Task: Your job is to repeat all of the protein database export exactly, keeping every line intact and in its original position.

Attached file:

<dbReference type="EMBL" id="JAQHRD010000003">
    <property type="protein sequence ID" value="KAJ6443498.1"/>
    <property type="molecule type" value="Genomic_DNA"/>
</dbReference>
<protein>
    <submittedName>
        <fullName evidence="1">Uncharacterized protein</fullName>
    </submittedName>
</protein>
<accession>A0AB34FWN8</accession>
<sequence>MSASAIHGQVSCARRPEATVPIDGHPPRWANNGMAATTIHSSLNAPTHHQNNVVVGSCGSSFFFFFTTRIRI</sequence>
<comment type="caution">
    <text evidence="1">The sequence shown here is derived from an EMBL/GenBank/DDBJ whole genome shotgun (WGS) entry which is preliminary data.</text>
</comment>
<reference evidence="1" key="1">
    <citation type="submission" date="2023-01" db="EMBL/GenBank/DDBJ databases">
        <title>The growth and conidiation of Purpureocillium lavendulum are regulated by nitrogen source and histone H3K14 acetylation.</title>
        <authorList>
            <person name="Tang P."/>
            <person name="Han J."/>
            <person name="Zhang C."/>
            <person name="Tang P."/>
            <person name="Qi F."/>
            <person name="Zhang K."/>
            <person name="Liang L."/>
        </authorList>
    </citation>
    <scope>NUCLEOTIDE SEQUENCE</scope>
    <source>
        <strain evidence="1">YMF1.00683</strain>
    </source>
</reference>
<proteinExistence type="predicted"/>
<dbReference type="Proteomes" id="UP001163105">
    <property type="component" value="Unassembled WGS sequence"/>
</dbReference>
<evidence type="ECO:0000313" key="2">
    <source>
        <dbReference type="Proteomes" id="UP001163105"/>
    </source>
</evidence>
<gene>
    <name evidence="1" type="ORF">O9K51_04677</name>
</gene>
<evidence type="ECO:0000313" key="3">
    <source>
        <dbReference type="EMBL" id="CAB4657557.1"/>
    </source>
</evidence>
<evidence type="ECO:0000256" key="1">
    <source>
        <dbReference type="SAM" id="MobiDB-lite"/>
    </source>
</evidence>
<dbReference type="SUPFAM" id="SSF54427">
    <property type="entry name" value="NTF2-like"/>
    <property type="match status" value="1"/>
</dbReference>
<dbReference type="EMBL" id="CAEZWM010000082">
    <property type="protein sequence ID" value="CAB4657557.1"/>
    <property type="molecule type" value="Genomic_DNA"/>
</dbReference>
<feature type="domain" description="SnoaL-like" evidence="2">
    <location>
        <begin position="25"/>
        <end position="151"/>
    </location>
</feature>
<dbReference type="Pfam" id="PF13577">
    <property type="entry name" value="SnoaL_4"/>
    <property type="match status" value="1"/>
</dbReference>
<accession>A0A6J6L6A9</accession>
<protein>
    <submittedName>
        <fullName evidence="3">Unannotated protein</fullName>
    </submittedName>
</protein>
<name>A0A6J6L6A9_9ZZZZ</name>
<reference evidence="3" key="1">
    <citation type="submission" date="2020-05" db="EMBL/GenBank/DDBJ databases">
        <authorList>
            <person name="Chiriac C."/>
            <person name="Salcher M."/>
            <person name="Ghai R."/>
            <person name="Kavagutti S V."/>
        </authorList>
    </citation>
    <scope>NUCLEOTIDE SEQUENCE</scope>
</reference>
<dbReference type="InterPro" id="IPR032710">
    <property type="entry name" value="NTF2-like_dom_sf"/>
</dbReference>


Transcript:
<dbReference type="EMBL" id="JAQHRD010000003">
    <property type="protein sequence ID" value="KAJ6443498.1"/>
    <property type="molecule type" value="Genomic_DNA"/>
</dbReference>
<protein>
    <submittedName>
        <fullName evidence="1">Uncharacterized protein</fullName>
    </submittedName>
</protein>
<accession>A0AB34FWN8</accession>
<sequence>MSASAIHGQVSCARRPEATVPIDGHPPRWANNGMAATTIHSSLNAPTHHQNNVVVGSCGSSFFFFFTTRIRI</sequence>
<comment type="caution">
    <text evidence="1">The sequence shown here is derived from an EMBL/GenBank/DDBJ whole genome shotgun (WGS) entry which is preliminary data.</text>
</comment>
<reference evidence="1" key="1">
    <citation type="submission" date="2023-01" db="EMBL/GenBank/DDBJ databases">
        <title>The growth and conidiation of Purpureocillium lavendulum are regulated by nitrogen source and histone H3K14 acetylation.</title>
        <authorList>
            <person name="Tang P."/>
            <person name="Han J."/>
            <person name="Zhang C."/>
            <person name="Tang P."/>
            <person name="Qi F."/>
            <person name="Zhang K."/>
            <person name="Liang L."/>
        </authorList>
    </citation>
    <scope>NUCLEOTIDE SEQUENCE</scope>
    <source>
        <strain evidence="1">YMF1.00683</strain>
    </source>
</reference>
<proteinExistence type="predicted"/>
<dbReference type="Proteomes" id="UP001163105">
    <property type="component" value="Unassembled WGS sequence"/>
</dbReference>
<evidence type="ECO:0000313" key="2">
    <source>
        <dbReference type="Proteomes" id="UP001163105"/>
    </source>
</evidence>
<gene>
    <name evidence="1" type="ORF">O9K51_04677</name>
</gene>
<evidence type="ECO:0000313" key="3">
    <source>
        <dbReference type="EMBL" id="CAB4657557.1"/>
    </source>
</evidence>
<evidence type="ECO:0000256" key="1">
    <source>
        <dbReference type="SAM" id="MobiDB-lite"/>
    </source>
</evidence>
<dbReference type="SUPFAM" id="SSF54427">
    <property type="entry name" value="NTF2-like"/>
    <property type="match status" value="1"/>
</dbReference>
<dbReference type="EMBL" id="CAEZWM010000082">
    <property type="protein sequence ID" value="CAB4657557.1"/>
    <property type="molecule type" value="Genomic_DNA"/>
</dbReference>
<feature type="domain" description="SnoaL-like" evidence="2">
    <location>
        <begin position="25"/>
        <end position="151"/>
    </location>
</feature>
<dbReference type="Pfam" id="PF13577">
    <property type="entry name" value="SnoaL_4"/>
    <property type="match status" value="1"/>
</dbReference>
<accession>A0A6J6L6A9</accession>
<protein>
    <submittedName>
        <fullName evidence="3">Unannotated protein</fullName>
    </submittedName>
</protein>
<name>A0A6J6L6A9_9ZZZZ</name>
<reference evidence="3" key="1">
    <citation type="submission" date="2020-05" db="EMBL/GenBank/DDBJ databases">
        <authorList>
            <person name="Chiriac C."/>
            <person name="Salcher M."/>
            <person name="Ghai R."/>
            <person name="Kavagutti S V."/>
        </authorList>
    </citation>
    <scope>NUCLEOTIDE SEQUENCE</scope>
</reference>
<dbReference type="InterPro" id="IPR032710">
    <property type="entry name" value="NTF2-like_dom_sf"/>
</dbReference>